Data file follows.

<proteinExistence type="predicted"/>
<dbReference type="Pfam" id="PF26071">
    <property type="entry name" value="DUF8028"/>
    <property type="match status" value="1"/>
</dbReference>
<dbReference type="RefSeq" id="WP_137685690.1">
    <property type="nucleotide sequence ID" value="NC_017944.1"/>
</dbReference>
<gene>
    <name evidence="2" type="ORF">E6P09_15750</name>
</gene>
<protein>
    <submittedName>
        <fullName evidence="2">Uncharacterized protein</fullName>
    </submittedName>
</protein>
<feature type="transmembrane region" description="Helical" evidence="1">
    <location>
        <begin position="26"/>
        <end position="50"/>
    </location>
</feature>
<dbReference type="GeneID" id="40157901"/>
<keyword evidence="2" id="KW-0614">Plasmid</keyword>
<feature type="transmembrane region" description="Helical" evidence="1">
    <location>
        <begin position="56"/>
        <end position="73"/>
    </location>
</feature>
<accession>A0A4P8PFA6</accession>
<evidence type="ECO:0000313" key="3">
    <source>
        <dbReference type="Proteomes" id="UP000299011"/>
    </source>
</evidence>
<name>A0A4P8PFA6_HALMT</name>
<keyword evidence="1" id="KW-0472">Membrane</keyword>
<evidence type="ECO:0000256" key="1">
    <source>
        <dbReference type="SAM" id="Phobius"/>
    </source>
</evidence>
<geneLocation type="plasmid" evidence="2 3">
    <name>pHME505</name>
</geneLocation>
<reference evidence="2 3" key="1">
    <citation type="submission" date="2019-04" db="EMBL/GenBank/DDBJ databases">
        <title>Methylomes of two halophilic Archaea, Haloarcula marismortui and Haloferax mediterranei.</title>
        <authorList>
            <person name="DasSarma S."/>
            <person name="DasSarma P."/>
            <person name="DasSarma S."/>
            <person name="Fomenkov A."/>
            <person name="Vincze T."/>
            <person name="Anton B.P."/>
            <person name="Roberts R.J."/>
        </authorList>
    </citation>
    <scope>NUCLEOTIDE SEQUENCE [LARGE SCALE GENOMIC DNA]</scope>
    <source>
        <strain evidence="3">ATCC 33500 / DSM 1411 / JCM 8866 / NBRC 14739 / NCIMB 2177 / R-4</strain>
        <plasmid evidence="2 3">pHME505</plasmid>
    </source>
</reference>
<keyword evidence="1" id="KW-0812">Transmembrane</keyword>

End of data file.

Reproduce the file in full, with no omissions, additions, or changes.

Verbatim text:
<proteinExistence type="predicted"/>
<dbReference type="Pfam" id="PF26071">
    <property type="entry name" value="DUF8028"/>
    <property type="match status" value="1"/>
</dbReference>
<dbReference type="RefSeq" id="WP_137685690.1">
    <property type="nucleotide sequence ID" value="NC_017944.1"/>
</dbReference>
<gene>
    <name evidence="2" type="ORF">E6P09_15750</name>
</gene>
<protein>
    <submittedName>
        <fullName evidence="2">Uncharacterized protein</fullName>
    </submittedName>
</protein>
<feature type="transmembrane region" description="Helical" evidence="1">
    <location>
        <begin position="26"/>
        <end position="50"/>
    </location>
</feature>
<dbReference type="GeneID" id="40157901"/>
<keyword evidence="2" id="KW-0614">Plasmid</keyword>
<feature type="transmembrane region" description="Helical" evidence="1">
    <location>
        <begin position="56"/>
        <end position="73"/>
    </location>
</feature>
<accession>A0A4P8PFA6</accession>
<evidence type="ECO:0000313" key="3">
    <source>
        <dbReference type="Proteomes" id="UP000299011"/>
    </source>
</evidence>
<name>A0A4P8PFA6_HALMT</name>
<keyword evidence="1" id="KW-0472">Membrane</keyword>
<evidence type="ECO:0000256" key="1">
    <source>
        <dbReference type="SAM" id="Phobius"/>
    </source>
</evidence>
<geneLocation type="plasmid" evidence="2 3">
    <name>pHME505</name>
</geneLocation>
<reference evidence="2 3" key="1">
    <citation type="submission" date="2019-04" db="EMBL/GenBank/DDBJ databases">
        <title>Methylomes of two halophilic Archaea, Haloarcula marismortui and Haloferax mediterranei.</title>
        <authorList>
            <person name="DasSarma S."/>
            <person name="DasSarma P."/>
            <person name="DasSarma S."/>
            <person name="Fomenkov A."/>
            <person name="Vincze T."/>
            <person name="Anton B.P."/>
            <person name="Roberts R.J."/>
        </authorList>
    </citation>
    <scope>NUCLEOTIDE SEQUENCE [LARGE SCALE GENOMIC DNA]</scope>
    <source>
        <strain evidence="3">ATCC 33500 / DSM 1411 / JCM 8866 / NBRC 14739 / NCIMB 2177 / R-4</strain>
        <plasmid evidence="2 3">pHME505</plasmid>
    </source>
</reference>
<keyword evidence="1" id="KW-0812">Transmembrane</keyword>